On the 40-yard run, the Saints were in a different defensive front, but the Rams' blocking scheme was just as effective. Kendricks took out Hicks, Saffold took out Lofton, and Barksdale ran into outside linebacker Parys Haralson. Haralson actually did a good job fighting off the block, but then he missed the tackle against Stacy as he came around the corner. Stacy then flashed some impressive speed while shooting past Jenkins, who took too shallow of an angle at him. After that, no one had a chance to catch Stacy.

No pressure: The Saints got virtually zero pressure on Clemens all day (though he only dropped back to pass a total of 20 times). And they were burned several times when they tried to blitz. Harkey's touchdown came against a blitz. So did Clemens' 4-yard touchdown pass to Kendricks later in the first quarter. And so did Clemens' 31-yard pass to receiver Chris Givens on a third-and-5 play that kept alive another TD drive in the second quarter.

Kendricks broke wide open on his touchdown pass. It appeared to be a mistake by linebacker Will Herring, who bumped Kendricks at the line of scrimmage, then let him go as if he expected help from behind. But it also could have been a missed assignment by Lewis or Jenkins, who both followed their men on slant routes to the middle of the field.

The 31-yard pass to Givens was clearly a mistake by White, who fell down while chasing Givens on a short route across the middle of the field. After White fell, Givens had clear sailing for another 20 yards. Then to make things a little worse, safety Isa Abdul-Quddus whiffed on an open-field tackle attempt toward the end of the play.

Caught off guard: The Saints' special teams were also caught off guard for a big play -- the Rams' surprise onside kick in the first quarter. The kick was about as perfectly-executed as you'll ever see. Kicker Greg Zuerlein's kick sailed high into the air, and receiver Stedman Bailey went up and caught it at its highest point as if it was a pass. Saints linebacker Ramon Humber was actually in position to take a swipe at the ball in the air, but he lost the jump ball to Bailey. Meanwhile, Hawthorne and running back Travaris Cadet weren't in position to make a play after initially running away from the play (though it's unclear if they could have made a difference regardless).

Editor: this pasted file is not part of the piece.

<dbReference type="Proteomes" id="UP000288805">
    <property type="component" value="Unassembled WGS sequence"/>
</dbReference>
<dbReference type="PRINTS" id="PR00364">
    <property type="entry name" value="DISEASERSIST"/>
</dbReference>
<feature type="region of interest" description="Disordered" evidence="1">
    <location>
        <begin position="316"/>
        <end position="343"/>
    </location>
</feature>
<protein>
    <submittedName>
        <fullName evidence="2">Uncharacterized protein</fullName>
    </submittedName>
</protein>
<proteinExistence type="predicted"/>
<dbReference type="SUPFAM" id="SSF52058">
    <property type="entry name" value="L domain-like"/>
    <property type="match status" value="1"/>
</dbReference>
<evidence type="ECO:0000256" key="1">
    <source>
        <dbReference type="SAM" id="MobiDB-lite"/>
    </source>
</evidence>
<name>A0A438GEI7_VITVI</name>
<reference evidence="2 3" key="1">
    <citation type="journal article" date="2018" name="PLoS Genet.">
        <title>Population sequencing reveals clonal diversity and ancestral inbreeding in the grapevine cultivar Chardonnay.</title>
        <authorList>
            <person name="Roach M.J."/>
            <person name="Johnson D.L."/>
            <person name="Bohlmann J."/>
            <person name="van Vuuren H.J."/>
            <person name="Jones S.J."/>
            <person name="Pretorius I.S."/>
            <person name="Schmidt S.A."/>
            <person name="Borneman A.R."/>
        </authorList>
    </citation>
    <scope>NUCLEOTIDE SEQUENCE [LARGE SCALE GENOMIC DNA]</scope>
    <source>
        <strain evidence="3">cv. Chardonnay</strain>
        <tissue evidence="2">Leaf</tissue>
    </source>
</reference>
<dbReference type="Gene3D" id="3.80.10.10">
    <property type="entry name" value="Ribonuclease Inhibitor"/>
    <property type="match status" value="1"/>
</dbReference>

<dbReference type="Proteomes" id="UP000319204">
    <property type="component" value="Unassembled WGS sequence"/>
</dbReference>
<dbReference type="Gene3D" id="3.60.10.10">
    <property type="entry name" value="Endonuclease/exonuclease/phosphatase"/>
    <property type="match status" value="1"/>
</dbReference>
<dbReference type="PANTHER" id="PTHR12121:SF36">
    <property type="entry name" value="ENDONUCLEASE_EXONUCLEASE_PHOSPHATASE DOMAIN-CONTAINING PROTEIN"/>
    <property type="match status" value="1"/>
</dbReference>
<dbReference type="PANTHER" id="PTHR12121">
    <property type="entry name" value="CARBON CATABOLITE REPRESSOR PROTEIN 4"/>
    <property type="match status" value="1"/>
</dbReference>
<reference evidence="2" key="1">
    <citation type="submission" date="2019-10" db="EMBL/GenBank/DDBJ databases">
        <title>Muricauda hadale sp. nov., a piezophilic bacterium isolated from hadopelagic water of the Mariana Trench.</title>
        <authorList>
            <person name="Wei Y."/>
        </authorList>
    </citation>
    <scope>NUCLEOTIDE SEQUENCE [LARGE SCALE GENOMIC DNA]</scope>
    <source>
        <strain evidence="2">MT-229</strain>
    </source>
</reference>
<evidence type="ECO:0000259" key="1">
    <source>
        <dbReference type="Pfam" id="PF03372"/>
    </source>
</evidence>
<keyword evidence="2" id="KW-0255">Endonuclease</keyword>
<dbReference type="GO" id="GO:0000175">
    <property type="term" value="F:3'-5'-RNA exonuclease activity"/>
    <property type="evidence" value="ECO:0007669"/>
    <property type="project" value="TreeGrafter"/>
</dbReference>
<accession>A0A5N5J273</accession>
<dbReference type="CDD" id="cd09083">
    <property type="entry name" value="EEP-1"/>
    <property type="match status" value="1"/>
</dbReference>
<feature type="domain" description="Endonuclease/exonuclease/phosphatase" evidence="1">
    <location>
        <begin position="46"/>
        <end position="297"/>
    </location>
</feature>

Crying foul: The Saints made things worse on themselves with three personal-foul penalties in the first quarter. I thought the first two were a little iffy (Lofton hitting Clemens a tad late when Clemens slid at the end of a read-option keeper, then Jenkins' late hit against Stacy). Although Jenkins clearly shoved Stacy after he was already out of bounds, Stacy also might have gotten away with a stiff-arm against Jenkins' face mask leading up to it.

The last penalty, however, was clearly a bad call. Jenkins was flagged for launching into receiver Austin Pettis, but Pettis got hit in the shoulders, and Jenkins made the hit with his hands and shoulder. There was no helmet contact from either player.

Something good: Aside from those game-breaking runs by Stacy, the Saints' run defense actually played well for much of the game. The Rams had a total of 13 runs and two short passes that gained 1 yard or less -- five that went for negative yards. Hawthorne was particular good, making several open-field tackles on run plays and short passes (finishing with 10 solo tackles). Lofton, Hicks and safety Kenny Vaccaro also had one or two nice solo run stuffs as well.

Mike Triplett

ESPN New Orleans Saints reporter